My problem is that I am not an expert in rural development. My angle is more around attracting investment to these communities (which I think is viable in many cases) but there is a whole lot of work on capacity building and changing the culture to be supportive of economic development. I remember a decade ago an ADM with the department of labour (or whatever it was called) said in a meeting I attended that there are “50,000 people in Northern New Brunswick who wouldn’t work a full time, year round job even if you found them one”. I thought then, and I think now, that was a callous remark but maybe it had some foundation in reality. You’re in Keswick, you tell me?

    I think wind power holds potential for rural communities. I think that creating an environment for artisans/craftspersons is potentially viable. I think that Web-based jobs (like writing content for corporate blogs 🙂 ) could be done in rural communities. But, we have the lowest usage of the Internet in Canada so that is problematic. I think that companies such as Rural Sourcing out of North Carolina have an interesting model. That company hires 5-15 people in small communities to do IT work. I think that the re-emergence of cooperative movements is interesting.

    I also think that rural communities could do more to target ‘truckers’. I know this sounds weird but I looked at the data from the Census and truckers don’t live in urban areas (for the most part). I assume that has something to do with trying to park your truck in downtown Fredericton. Anyway, some industry experts are saying that we will need thousands of new truckers over the next 20 years. And Wes Armour suggested recently that salaries for truckers could grow to $70k per year or more. Some rural community is going to figure this out and make itself attractive to the trucking sector and promote itself to the training schools and to the major trucking firms. Imagine if 200 truckers moved into a small NB town over the next five years.

    But the bottom line is this. These local communities need to want it. They need to want it bad. I have seen an old fella fight for his rural hospital and single-handedly keep it in his community. I have seen the mayor of a small town call up a firm in Chicago and say, you set up in that small community, what would it take to get you into our community? And then went out and did what he could to make it happen. I talked with the Mayor of Rexton recently and he was all fired up about a new industrial park in his little town.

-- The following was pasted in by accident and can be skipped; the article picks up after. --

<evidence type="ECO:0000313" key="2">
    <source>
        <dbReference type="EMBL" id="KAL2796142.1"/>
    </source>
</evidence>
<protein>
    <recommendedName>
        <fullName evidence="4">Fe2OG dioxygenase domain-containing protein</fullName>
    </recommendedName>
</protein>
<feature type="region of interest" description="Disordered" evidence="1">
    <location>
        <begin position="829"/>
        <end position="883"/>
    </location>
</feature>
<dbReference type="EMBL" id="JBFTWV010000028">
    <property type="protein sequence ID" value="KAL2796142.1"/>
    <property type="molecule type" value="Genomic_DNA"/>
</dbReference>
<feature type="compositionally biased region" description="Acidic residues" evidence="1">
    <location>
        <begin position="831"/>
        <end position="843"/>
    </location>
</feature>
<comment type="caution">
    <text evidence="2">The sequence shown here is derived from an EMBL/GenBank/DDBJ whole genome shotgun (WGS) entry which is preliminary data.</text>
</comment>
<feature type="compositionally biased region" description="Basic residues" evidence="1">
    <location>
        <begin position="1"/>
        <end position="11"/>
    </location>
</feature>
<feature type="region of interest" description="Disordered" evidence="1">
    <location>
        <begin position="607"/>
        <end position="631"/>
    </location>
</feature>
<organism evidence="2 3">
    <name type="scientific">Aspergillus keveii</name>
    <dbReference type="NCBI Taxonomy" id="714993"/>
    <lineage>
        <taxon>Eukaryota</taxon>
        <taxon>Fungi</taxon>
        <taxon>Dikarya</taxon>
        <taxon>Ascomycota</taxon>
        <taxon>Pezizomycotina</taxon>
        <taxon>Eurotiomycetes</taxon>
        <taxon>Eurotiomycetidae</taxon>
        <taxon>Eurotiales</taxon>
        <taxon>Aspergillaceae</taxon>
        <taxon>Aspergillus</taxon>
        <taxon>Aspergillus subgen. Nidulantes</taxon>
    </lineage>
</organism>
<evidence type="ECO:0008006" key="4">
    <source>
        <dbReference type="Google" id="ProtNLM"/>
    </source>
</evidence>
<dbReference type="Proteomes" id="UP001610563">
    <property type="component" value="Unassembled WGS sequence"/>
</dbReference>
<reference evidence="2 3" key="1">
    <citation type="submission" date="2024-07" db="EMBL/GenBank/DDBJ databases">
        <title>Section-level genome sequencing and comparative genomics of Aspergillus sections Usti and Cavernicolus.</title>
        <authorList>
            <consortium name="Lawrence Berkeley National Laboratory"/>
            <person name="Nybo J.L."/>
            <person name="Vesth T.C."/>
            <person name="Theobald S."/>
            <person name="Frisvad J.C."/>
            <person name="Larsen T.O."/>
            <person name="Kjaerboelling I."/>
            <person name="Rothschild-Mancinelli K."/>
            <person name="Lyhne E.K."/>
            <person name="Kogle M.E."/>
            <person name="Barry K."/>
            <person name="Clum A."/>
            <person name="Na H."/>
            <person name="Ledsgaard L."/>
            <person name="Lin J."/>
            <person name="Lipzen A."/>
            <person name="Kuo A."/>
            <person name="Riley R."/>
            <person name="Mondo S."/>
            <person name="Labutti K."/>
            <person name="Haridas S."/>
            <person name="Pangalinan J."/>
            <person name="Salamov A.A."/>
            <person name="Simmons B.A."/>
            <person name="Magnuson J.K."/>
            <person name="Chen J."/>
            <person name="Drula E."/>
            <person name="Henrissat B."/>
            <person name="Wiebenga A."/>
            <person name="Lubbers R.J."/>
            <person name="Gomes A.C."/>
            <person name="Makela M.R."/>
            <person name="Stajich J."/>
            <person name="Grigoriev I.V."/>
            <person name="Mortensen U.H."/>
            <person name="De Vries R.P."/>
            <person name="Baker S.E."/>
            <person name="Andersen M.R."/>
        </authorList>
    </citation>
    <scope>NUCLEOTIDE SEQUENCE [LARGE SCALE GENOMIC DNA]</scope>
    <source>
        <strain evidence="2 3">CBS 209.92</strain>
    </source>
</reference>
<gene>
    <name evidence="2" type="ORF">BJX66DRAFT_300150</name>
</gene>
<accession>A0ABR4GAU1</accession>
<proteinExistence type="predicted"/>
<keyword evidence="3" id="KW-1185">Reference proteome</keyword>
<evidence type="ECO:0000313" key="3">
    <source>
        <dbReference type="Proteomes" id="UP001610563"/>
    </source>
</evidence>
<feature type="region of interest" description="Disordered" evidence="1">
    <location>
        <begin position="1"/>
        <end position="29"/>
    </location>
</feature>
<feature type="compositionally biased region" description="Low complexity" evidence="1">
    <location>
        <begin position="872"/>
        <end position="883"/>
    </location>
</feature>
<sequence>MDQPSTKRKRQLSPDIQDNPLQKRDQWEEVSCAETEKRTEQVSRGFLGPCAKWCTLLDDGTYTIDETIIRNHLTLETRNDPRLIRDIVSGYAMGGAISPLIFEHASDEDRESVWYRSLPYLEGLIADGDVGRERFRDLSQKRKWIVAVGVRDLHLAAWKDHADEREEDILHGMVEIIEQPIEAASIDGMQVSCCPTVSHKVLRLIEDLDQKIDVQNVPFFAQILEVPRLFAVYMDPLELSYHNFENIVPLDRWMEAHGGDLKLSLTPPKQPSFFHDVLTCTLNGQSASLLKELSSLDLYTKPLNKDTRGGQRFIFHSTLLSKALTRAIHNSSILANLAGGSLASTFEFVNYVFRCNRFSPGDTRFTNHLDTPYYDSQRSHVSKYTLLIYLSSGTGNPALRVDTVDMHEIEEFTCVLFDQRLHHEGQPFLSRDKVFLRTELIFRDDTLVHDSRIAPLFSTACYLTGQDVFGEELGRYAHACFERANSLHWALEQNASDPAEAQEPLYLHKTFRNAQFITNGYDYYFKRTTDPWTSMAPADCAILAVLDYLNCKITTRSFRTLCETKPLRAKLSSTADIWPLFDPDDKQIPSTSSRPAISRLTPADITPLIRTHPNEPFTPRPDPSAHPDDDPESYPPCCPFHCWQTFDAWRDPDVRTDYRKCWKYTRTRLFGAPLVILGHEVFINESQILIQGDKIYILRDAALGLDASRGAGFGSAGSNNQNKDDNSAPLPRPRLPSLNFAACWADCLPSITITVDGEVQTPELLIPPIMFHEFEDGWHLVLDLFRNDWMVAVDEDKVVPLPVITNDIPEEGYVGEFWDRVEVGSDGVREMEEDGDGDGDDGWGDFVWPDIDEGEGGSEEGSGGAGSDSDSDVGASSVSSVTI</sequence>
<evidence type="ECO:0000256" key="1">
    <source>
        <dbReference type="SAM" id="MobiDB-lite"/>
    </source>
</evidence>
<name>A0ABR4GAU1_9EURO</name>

The province wants local governments to take more control of their destiny. Some call this ‘downloading’ and maybe they are right but it’s a fact nevertheless. So along with the many issues that small towns and their councils need to deal with, they must put economic development on their agenda. The future of their communities will be shaped, at least in part, by their willingness to take the issue seriously. Waiting for the province to drop a thousand jobs in the community is fantasy.

    That doesn’t give you much fodder but….

  3. vivenewbrunswick says:

    That’s actually amazing fodder, probably two weeks worth of blogs in one sitting, when I get a chance later I’m really going to research some of the many items that are mentioned there. You’ve got an excellent blog with good stuff, I think my only criticism (after our rocky start) would be that there needs to be more of that kind of stuff! That’s stuff that PEOPLE can really use, the problem with government criticism is that people literally have no way to DO anything about it. I’m not sure if there is one out there, but I’m thinking a ‘how to’ book on economic development for rural areas would be a cottage industry right there. I agree that on the political side there is only so much theory one can get into, on the practical side people have to ‘pull up their own socks’. I’ll say more on the ‘keswick work ethic’ later.